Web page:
On December 31, the family gathers for the karma, a community feast. During the ceremony, some attendees dress in traditional African attire. Maulana Karenga, an Africana studies professor, founded Kwanzaa in 1966. Kwanzaa gained popularity as the Afrocentrist movement increased, emphasizing Black self-sufficiency in opposition to white imperialist narratives and histories. While many Black Americans honored the holiday in the 1980s and 1990s, its popularity has waned in the following generations.

  • New year Eve

New Year’s Eve is one of the major global celebrations. It is celebrated on December 31. People believe that the new year will grant their wishes. For many people, New Year’s Eve is a day of conflicting emotions. On the one hand, it is a time to reflect on the year that has passed and look forward to what the New Year has in store. Some people, on the other hand, feel nostalgic as they reminisce on events that occurred in their lives over the previous year. This is the time of year when many individuals start thinking about New Year’s resolutions. They make a resolution to get what they didn’t get this year. It’s a celebration of what’s yet to come, Aspirations, mental and bodily cleansing out a new starting: a new beginning and a chance to correct any errors.

  • Festivus

Festivus is a holiday celebrated every year on December 23. Festivus was created by Dan O’Keefe, a Seinfeld writer whose father established a similar festival in real life that included an Airing of Grievances and a wrestling match. However, O’Keefe’s father’s practice of putting a clock in a bag and fastening it to a wall was not included in the episode. The Airing of Grievances is one of the most prominent Festivus customs, in which relatives and friends can inform each other about how they were disappointed by that person in the previous year. Before the Feats of Strength competition, when the head of the household must be pinned in a wrestling contest beneath the Festivus pole, a Festivus feast is enjoyed.

  • Yule

Yule, or the original 12-day solstice holiday thousands of years before Christmas, is regarded as one of the world’s oldest winter festivals. On the winter solstice, the Shortest Day of the year, it begins and finishes 12 days later. This year, yule falls on December 21, 2021, and ends on January 1, 2022. If you use the word yule to allude to Christmas, though, you’re referring to a different time period. Christmas Day (December 25) and the entire Christmas season are both referred to as Yule. Similarly, the term Christmas can apply to both December 25 and the entire Christmas season. Yule is one of the world’s oldest winter holidays. Hunters spent the majority of their time outside. Seasons and weather were crucial in their life. Yule has many different customs and traditions. Wassailing (caroling), drinking, and dancing were common parts of the festivities.

  • Boxing Day

Boxing Day is the Day following Christmas Day, and it is a holiday. It began in the United Kingdom and is now observed in many countries that were once part of the British Empire. For servants, Boxing Day was a day off when they got a ‘Christmas Box’ from the master. Afterward, they give the servants the rest of the Day off. The servants would often return home to give their families’ Christmas Boxes.’ On Christmas Day, a box was placed in churches to collect money for the poor, which was then opened the next Day.

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When great sailing ships set sail, they would keep a sealed box onboard holding money for good luck. Some historians connect Boxing Day to little alms boxes placed at church doors during Advent, begging money to support the poor. The donations would be distributed to needy individuals around the community the Day following Christmas by members of the church clergy. Because the Day was devoted to St. Stephen, a patron saint famed for his good works and reputation as the first Christian martyr, December 26 was chosen for these humanitarian activities.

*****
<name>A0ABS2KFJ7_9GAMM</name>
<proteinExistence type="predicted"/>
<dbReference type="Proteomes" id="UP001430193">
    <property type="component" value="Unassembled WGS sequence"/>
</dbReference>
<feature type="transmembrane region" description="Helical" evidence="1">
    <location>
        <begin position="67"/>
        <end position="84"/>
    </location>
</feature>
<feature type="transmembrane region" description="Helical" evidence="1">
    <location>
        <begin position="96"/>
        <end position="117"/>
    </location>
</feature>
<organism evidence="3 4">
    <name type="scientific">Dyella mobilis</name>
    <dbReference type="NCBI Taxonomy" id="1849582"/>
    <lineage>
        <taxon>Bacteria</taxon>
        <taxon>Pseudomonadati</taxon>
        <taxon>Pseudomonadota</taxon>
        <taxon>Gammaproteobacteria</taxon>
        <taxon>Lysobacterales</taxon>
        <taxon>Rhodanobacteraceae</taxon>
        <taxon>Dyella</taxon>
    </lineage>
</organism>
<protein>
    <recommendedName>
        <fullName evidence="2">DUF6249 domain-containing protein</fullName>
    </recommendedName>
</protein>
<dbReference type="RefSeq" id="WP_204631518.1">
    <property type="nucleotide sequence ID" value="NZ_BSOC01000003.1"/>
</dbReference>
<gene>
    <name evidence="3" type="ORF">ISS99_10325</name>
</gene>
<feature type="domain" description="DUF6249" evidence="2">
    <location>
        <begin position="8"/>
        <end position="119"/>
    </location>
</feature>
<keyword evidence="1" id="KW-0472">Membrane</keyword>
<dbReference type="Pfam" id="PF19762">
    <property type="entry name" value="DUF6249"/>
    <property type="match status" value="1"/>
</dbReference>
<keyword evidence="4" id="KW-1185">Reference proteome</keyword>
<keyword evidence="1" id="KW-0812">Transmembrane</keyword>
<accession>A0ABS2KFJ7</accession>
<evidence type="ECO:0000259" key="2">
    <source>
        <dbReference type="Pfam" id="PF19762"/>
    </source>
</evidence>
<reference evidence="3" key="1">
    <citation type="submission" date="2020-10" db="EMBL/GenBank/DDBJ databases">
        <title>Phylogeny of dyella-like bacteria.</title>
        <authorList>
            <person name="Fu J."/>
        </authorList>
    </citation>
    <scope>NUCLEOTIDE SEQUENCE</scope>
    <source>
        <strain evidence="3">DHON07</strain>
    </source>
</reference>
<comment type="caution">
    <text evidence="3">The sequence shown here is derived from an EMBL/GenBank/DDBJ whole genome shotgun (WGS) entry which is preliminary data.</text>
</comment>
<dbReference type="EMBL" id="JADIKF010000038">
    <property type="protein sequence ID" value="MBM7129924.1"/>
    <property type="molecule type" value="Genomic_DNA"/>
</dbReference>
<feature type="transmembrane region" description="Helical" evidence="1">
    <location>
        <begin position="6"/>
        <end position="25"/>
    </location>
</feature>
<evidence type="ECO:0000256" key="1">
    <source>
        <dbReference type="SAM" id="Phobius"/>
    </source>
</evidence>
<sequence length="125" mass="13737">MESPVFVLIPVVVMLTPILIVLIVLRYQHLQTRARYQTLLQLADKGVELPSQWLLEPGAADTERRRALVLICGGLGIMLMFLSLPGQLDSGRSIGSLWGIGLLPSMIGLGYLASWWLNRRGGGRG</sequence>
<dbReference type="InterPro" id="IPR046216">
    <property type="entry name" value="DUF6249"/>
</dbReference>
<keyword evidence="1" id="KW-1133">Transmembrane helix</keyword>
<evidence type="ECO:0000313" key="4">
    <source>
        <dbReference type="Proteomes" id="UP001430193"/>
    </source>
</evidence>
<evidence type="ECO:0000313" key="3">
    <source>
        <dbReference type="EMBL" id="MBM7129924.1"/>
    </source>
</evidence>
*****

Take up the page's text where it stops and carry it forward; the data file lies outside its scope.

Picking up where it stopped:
• Bodhi Day

On December 8, Japan commemorates Bodhi Day. The Laba Festival is the Chinese counterpart, which takes place on the eighth Day of the Chinese calendar’s twelfth lunar month (December or January). On this Day, Siddhartha Gautama was enlightened. Siddhartha had lately abandoned years of intense ascetic practices and vowed to sit under a peepal tree and contemplate until he discovered the cause of sorrow and how to free oneself from it, according to legend. The Buddha discovered all of his previous lives in the cycle of rebirth during the first watch, learning that he had been born and reincarnated countless times before. The Buddha discovered the Law of Karma and the need to follow the Eightfold Path during the second watch.

The Buddha discovered the Four Noble Truths during the third watch and finally attained Nirvana. On the third watch, the morning star rose early in the morning, and Siddhartha got the answers he sought, becoming Enlightened and experiencing Nirvana. Siddhartha attained the status of Buddha, or “Awakened One.” On this Day, people meditate, study the Dharma, chant Buddhist texts, and/or undertake acts of kindness toward others. Some Buddhists observe the holiday with a traditional tea and cake supper.

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December is the year’s final month. It’s the month of new beginnings and optimism! It’s unlike any other month in that there are so many distinct holiday celebrations to choose from. Every year brings a plethora of new experiences, usually a balanced mix of good and negative. By December, most of us are fatigued and can’t wait for the year to be over, clinging to the unwavering hope and optimism that the new year would treat us better.